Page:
Latin American Film Festival

Due to popular demand, here is the document you have requested for the Latin American Film Festival.  I just ask that if you access the Latin American Film Festival document, you write a quick comment here on my blog and please become a fan of my Facebook Page.

Also, I am giving it to you in MS Word form so you can edit it according to your needs. Please remember to give me credit (I inserted my name in the footer). Have a fantastic Spanish Heritage Month!!

Please note that prior to the film festival, I sent home permission slips to their parents. For those that did not want them to see certain movies, I gave them alternative research assignments. They went to the library while I was showing the movie and researched a related topic.

Also, I first had them work in groups doing oral presentations on Latin American countries. Then they got to learn more by seeing the movies. They had to turn in a written journal on each of the movies. If it was a short YouTube video, one or two sentences were o.k. If it was a long movie, I required at least a page. I had them type it, so I could read them more quickly and effectively. I showed a total of 20 movies and each one was worth 10 points, so it made grading easiest to give due weight to this project compared to the oral reports and a few other things we did 2nd semester.

Remember, these are native speakers that needed work with amplifying vocabulary and improving their written skills. We spent the 1st semester in the text book studying vocabulary, reading comprehension, and grammar. All they wanted to do was watch movies. So I let them watch movies until they were SICK of them. They had to pay attention and write their thoughts on each one. For the full-length movies, I gave them a lesson on how to write a movie summary and review. If they were absent during a short movie, they had to make it up. If they were absent during a long movie, I gave them an average score for that particular movie (or you can do whatever works for you to make grading easy and fair.) When a movie allowed for Spanish selection, we watched it in Spanish, or with Spanish subtitles. Many of my students were actually stronger in Spanish than English anyway.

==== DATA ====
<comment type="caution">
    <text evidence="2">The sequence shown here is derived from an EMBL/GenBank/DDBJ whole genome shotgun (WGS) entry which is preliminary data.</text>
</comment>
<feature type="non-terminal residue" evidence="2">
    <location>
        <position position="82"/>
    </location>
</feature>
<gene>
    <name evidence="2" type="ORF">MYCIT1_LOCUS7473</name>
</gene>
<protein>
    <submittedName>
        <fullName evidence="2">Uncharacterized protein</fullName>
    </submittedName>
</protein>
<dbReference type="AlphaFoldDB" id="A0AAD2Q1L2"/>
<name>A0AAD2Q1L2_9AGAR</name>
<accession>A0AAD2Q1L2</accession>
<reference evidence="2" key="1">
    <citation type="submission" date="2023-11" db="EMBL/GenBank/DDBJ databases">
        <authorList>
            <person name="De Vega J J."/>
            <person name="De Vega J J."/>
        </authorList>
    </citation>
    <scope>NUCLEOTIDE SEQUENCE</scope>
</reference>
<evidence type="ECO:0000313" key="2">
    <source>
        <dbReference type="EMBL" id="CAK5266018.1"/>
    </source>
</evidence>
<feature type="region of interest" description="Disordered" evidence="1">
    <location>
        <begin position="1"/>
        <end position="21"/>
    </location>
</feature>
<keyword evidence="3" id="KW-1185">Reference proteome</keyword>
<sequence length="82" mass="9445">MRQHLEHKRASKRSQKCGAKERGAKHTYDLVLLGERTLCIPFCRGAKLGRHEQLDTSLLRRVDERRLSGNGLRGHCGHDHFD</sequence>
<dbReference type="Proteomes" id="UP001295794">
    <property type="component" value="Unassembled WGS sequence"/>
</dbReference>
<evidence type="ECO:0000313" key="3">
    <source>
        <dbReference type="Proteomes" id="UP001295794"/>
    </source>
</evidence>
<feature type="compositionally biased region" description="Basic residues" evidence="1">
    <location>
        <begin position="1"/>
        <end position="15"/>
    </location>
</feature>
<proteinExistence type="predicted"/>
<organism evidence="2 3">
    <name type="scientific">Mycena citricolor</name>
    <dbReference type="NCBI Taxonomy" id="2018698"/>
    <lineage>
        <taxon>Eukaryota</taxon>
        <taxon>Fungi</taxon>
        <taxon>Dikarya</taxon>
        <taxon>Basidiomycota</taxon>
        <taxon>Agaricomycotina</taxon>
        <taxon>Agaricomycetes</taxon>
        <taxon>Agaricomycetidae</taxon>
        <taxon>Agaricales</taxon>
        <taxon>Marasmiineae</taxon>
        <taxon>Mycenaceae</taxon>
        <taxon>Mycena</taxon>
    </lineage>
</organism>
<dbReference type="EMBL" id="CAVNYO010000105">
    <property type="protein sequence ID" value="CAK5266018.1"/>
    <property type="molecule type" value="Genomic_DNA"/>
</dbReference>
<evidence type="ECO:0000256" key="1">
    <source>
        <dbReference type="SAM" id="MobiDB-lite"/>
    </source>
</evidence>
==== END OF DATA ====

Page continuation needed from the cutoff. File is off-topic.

1. Venezuela: YouTube: Venezuela, Angel Falls, Delta Canaima, www.witaga.com
  2. La República Dominicana: You Tube: Republica Dominicana un país inagotable
  3. Costa Rica: YouTube: Costa Rica [campaña oficial ICT]
  4. Costa Rica: www.olivafilms.com Choose the versión español
  5. Cuba: YouTube: Cuba Travel Doc – Part 01 AND Cuba Travel Doc Part 02
  6. Puerto Rico: YouTube: Puerto Rico: The 51st State?
  7. Peru: YouTube: Macchu Pichu from user: denniscallan
  8. Panama: Panama Deception, Netflix
  9. Argentina: Evita (PG)
  10. Cuba: For Love or Country, Netflix (PG-13)
  11. El Salvador: Salvador, Netflix (R)
  12. Nicaragua: Under Fire (R) Netflix Instant Play
  13. Guatemala: When the Mountains Tremble (Netflix Instant Play)
  14. Ecuador: Globe Trekker: Ecuador and the Galapagos Islands, Netflix
  15. South America: Motorcycle Diaries (R), Netflix Instant Play
  16. Uruguay: YouTube: Documental español sobre Uruguay user: zeva2002
  17. Honduras: YouTube: Hoduras Querida, user: puntarock1
  18. Bolivia: YouTube: Bolivia Pueblos Indigenas, user: roncon
  19. Paraguay: 11 minute documentary from Frontline: http://www.pbs.org/frontlineworld/stories/paraguay604/video_index.html.
  20. Colombia: Plan Columbia, Netflix Instant Play

 

 

15 thoughts on “Latin American Film Festival

  1. Couldn’t access your files. Would have liked to see them, because our chapter of SHH does a film festival in the spring: Two-three Spanish films, one each of French, Japanese and German. It’s always a big hit and fund raiser: two years ago, Haiti; last year, Japan. All language teachers offer extra credit for attendance and the members of SHH provide snacks.

  2. Hi there!
    I downloaded your document and I’m not sure what to do next. Is this something you give to students during Hispanic Heritage Month to encourage them to view videos about each country? Is it an extra credit activity? A requirement? How do you introduce it, etc? Thanks for any feedback!

  3. I showed the films in class and had the students journal about each of the films. I also sent out permission slips for Rated R movies. The assignments were on School Loop. But then, towards the end of the semester, some students realized the consequences of their actions meaning they hadn’t been keeping up with the assignments and now were possibly going to fail the class. They wanted the opportunity to make up work, so I prepared this document as a sample of what their handed in work should look like and what belonged for each entry. That way if they needed to make up longer movies, they would know they could find it on Netflix or Blockbuster. The shorter ones were on YouTube. I used this as a nearly semester long project for native speakers. They needed work on vocabulary building and writing skills, but all they wanted to do was watch movies, so I went with their interests and let them watch movies almost all semester. Of course, they had to write about and analyze what they were watching. They also had other assignments as well, including a group project on reporting on various Latin American countries.

  4. Nancy Walker de Llanas says:

    Thanks for the documents! I can’t wait to use some of these films in my classes. Thanks for sharing!!

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